Philadelphia drank deeply from the cup of misery for more than three centuries. Slavery in Philadelphia documents the profits and suffering generated by this Northern city, beginning with the prominent families who purchased Africans to do their bidding.

In the late eighteenth century it was the center of the Mid-Atlantic grain trade, processing thousands of tons of slave-produced grain into /5(8). Book/Printed Material An address, delivered before the free people of color, in Philadelphia, New-York, and other cities, during the month of June, Enlarge View 17 images in sequence.

Philadelphia Yearly Meeting of the Religious Society of Friends. Meeting for Sufferings. Address of the representatives of the religious Society of Friends, commonly called Quakers, in Pennsylvania, New Jersey, Delaware, &c.

to the citizens of the United States. Philadelphia, J. & W. Kite, printers, (OCoLC) Document Type: Book. A petition to the Pennsylvania State Legislature by free black citizens of Philadelphia protesting their disenfranchised status as a result of the city's Convention of Included are testimonials about the fitness and fidelity of African American troops, etc., indicating.

American Slavery, American Freedom covers the history of Virginia from its founding past the establishment of the race-based slavery with copious primary source material. Through the material, Morgan explores the inherent conflict between the Age of Morgan is not only a revered and accomplished historian, he is a gifted writer/5().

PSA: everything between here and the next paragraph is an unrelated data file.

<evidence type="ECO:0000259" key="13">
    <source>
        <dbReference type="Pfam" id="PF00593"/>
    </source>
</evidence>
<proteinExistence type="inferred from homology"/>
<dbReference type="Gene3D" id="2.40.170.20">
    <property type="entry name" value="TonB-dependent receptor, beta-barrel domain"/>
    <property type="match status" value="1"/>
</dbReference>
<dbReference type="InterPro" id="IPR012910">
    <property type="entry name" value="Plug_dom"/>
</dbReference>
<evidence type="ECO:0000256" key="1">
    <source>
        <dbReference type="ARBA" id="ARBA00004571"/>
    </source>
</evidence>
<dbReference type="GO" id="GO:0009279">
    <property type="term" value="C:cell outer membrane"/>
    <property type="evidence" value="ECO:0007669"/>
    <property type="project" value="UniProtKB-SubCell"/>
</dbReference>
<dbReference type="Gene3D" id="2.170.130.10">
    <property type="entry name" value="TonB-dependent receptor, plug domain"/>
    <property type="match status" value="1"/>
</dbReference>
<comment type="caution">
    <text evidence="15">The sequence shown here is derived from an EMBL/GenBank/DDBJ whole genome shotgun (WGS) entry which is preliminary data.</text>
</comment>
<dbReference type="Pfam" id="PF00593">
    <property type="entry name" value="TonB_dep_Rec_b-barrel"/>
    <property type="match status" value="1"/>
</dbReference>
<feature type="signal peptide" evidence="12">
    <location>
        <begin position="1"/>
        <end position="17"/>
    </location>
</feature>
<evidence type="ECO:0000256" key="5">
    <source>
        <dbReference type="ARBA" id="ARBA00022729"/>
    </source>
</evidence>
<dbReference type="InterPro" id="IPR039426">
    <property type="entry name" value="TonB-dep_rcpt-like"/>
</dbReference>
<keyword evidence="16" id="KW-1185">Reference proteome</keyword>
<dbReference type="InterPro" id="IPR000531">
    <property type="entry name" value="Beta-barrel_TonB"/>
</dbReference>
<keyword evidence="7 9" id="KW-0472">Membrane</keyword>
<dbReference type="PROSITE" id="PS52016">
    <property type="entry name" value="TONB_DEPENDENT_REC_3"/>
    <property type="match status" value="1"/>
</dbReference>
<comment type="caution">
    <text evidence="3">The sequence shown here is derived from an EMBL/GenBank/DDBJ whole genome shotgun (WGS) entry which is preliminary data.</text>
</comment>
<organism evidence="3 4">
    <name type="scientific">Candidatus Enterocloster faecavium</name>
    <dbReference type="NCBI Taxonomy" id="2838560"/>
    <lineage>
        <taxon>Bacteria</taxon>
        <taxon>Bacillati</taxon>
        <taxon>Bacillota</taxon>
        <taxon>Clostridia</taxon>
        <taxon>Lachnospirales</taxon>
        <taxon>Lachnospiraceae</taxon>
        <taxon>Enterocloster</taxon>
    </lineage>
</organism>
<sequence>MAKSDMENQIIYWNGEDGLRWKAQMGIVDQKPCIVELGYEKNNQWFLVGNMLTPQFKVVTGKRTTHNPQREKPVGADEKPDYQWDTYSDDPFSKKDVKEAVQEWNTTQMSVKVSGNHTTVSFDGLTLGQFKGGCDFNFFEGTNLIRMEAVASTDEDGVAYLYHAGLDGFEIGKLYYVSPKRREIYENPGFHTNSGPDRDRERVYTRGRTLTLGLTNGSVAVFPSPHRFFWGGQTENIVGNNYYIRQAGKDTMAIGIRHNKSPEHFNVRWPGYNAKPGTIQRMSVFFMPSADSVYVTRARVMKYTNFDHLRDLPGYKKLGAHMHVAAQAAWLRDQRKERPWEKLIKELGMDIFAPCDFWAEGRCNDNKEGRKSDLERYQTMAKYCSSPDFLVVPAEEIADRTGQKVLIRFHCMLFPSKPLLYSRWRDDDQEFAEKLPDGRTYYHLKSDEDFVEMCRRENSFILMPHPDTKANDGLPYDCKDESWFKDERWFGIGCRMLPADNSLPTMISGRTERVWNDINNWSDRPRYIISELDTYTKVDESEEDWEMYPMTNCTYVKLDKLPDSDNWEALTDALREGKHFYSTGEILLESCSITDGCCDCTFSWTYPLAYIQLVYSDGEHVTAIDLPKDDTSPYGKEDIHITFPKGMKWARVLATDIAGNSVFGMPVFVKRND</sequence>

British colony. After the founding of Pennsylvania inPhiladelphia became the region's main port for the import of slaves. Throughout the colony and state's history, the majority of slaves lived in or near that city.

Although most slaves were brought into the colony in small groups, in December the slave ship Isabella unloaded a cargo of slaves from Africa.

Philadelphia Yearly Meeting of the Religious Society of Friends: An address to a portion of our southern brethren in the United States, on the subject of slavery, from a committee appointed to have charge of this subject by the yearly meeting of Friends, commonly called Quakers, held in Philadelphia in Philadelphia.

The region also houses court documents related to fugitive enslaved Africans, who sought free-dom from southern plantations and fled to Pennsylvania in the s and s.

Among these files are case documents for the Christiana Riot, one of the most significant U.S. anti-slavery incidents. The Problem of Slavery in Christian America aims at providing otherwise well-intended Christians and conservatives a deeper understanding of that history, a starting point for discussion and, if necessary, repentance, and with a biblical response to the larger problem of racism, all while refusing to capitulate to non-Christian leftism/5(26).

The Speeches, Addresses, and Messages of the Several Presidents of the United States at the Openings of Congress and at Their Respective Inaugurations; Also, the Declaration of Independence, the Constitution of the United States, and Washington's Farewell Address to his Fellow-Citizens (Philadelphia: R.